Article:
Why are we here?

People are always questioning why. Why are we here? What’s our purpose on Earth? Why are we born into the physical plane? What’s the meaning of life?

To me, the answer is so obvious. We’re here to be; to live; to experience life. Call it lessons, call it learning, call it what you will, the whole point of being in the physical world is to experience it.

Of course that doesn’t mean you have to stop everything you’re doing and rush out and start trying to be a daredevil and race down mountain slopes on skies, race cars at death-defying speeds, or dive out of planes—unless, of course, you want to.

It simply means that the life you’re living, no matter how mundane you feel it is, is important. Everything you do is important. Perhaps you feel as if your life doesn’t matter, that you’re no one special. But if you’re alive, you’re special. If you even touch one other person, no matter how briefly, you both change.

Think about it. Even if you live alone, have never been married, have no family or friends, and you don’t even leave your apartment to go to work (maybe you work on the computer out of your home), you still make an impact on the realities around you. Every time you e-mail someone, every time you call someone, you’re interacting with them and, consequently, affecting their life and yours, their reality and yours.

Few, if any, people live alone in a cave never interacting with anyone else anymore. I know sometimes we feel as if we are (living in a cave). We’ve become isolated by our technology and cut off from human contact. But like Schrödinger’s cat, which was there if you looked in the box and not there if you didn’t look, we are also “there” when we interact for any reason at any level with someone else. Each interaction, no matter how brief, gives us a place in the world; and each interaction adds to our experiences. And experiences are why we are here.

Even a nod at a stranger on the street is an interaction. You’re acknowledging that person’s existence. If you speak to that person, even if it’s just to say “Hello”, you increase their place not only in the world, but in your personal reality. By acknowledging others, we also create a more solid place in the world for ourselves, because now we exist not only in our own personal reality, but also in someone else’s. It might be that our existence in their reality only lasts a moment, but even the briefest of moments brings change.

A finger dipped into a puddle of water appears to make little difference to the puddle once the finger is removed. The water quickly moves back together, hiding any evidence that the finger was even there. However, the person who dipped their finger in the water now has a wet finger, so both the puddle and person have changed, despite appearances.

We are like that puddle. While we think nothing has changed from our brief encounter, our simultaneous nods, our muttered “hellos”, we have changed. We have added an experience to our lives that didn’t exist before, and that’s all life is about—dipping our fingers into the puddles of the world. Sometimes we’ll find our fingers come out damp, and other times they’ll be dripping wet. And every once in awhile, we may even stop long enough to scoop up a handful of water and not only get our fingers, but our whole hands wet.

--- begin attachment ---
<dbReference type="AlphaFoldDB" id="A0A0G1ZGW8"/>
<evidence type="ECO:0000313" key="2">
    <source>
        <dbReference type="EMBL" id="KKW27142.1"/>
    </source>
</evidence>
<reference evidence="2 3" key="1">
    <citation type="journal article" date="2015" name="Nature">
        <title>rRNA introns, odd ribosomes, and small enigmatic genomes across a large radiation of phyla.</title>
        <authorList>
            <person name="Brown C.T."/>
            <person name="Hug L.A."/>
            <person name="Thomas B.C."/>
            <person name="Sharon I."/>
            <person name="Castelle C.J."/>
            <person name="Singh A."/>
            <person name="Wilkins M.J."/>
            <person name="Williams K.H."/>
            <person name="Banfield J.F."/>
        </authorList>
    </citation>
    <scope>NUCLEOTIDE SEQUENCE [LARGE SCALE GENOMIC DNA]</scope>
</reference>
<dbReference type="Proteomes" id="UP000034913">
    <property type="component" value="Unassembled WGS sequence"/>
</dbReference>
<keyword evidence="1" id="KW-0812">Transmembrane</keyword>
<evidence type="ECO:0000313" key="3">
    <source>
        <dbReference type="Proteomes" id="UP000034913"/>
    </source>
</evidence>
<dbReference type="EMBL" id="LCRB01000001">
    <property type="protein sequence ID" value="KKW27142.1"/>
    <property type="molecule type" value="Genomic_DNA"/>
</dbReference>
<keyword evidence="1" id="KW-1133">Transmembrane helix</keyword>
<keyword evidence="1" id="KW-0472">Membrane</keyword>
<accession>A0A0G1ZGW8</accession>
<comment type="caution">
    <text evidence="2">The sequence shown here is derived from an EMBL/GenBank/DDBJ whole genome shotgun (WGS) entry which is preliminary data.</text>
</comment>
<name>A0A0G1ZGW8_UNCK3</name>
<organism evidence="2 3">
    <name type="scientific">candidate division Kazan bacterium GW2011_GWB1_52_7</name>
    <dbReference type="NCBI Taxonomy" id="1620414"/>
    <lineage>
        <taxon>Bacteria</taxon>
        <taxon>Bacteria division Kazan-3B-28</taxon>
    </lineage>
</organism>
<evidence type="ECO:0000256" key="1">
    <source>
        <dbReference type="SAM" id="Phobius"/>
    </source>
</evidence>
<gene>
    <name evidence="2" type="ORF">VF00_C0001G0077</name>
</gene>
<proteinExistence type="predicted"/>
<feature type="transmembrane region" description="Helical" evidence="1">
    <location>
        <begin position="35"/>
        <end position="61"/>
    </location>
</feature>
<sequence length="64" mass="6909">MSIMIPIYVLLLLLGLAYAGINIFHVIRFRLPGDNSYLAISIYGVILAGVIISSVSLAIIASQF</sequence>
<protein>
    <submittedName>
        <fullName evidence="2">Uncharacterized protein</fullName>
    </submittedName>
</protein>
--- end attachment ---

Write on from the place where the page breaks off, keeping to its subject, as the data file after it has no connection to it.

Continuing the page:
But no matter whether we dip our fingers or our whole hands into the puddles of reality around us, every time we do, we’ll have a new and unique experience, because every puddle is different, and every encounter unique.


Infinity is now

Artwork by DL Sullivan


Infinity is now; every reality is right here, right now. Every life is right here, right now, but you only see one—this one. However, there is so much more to this life that you don’t see. There is an infinite number of yous living lives that are right now affecting the you reading this post.  

At this very moment, your past and future lives are both helping and hindering your current life, all because of the choices you made (will make? Are making?).  

All your lives feed together. All your choices feed together. And every life and every choice feeds back to the current now, the current life.  

Artwork by DL Sullivan


So how does that influence your life now? Well, perhaps several “past” lifetimes ended with you drowning (maybe as a sailor, flood victim, and child playing near a stream), so in the current life you are petrified of pools, lakes, boats, and beaches. This is because at a non-conscious level, you remember this, and the body reacts to this information by creating a fear of the situations that might lead to another occurrence. However, if the fear becomes too great, it could keep you from fully living your current life.    

Perhaps in several “future” lives you are a teacher of astro-engineering, so in this life you feel a need to study astrophysics. You may also find yourself drawn to reading engineering journals or books. This is your soul’s way of using all its lives to explore choices and to share the experiences that each life has had, is having, will have.  

It’s all one. Every life we live affects every other life. Every choice we make in this life not only creates alternate lives so that every permutation of that choice is experienced and explored, but it also feeds into all the other lives that we are living—past, future, current, and all their alternates.  

If in this life you choose to learn how to design and build bridges, then that knowledge spreads through all your lives. You may not need it in every life, such as the life in Sardinia where you are a goat herder; however, in those lives where the information is needed, it will be there.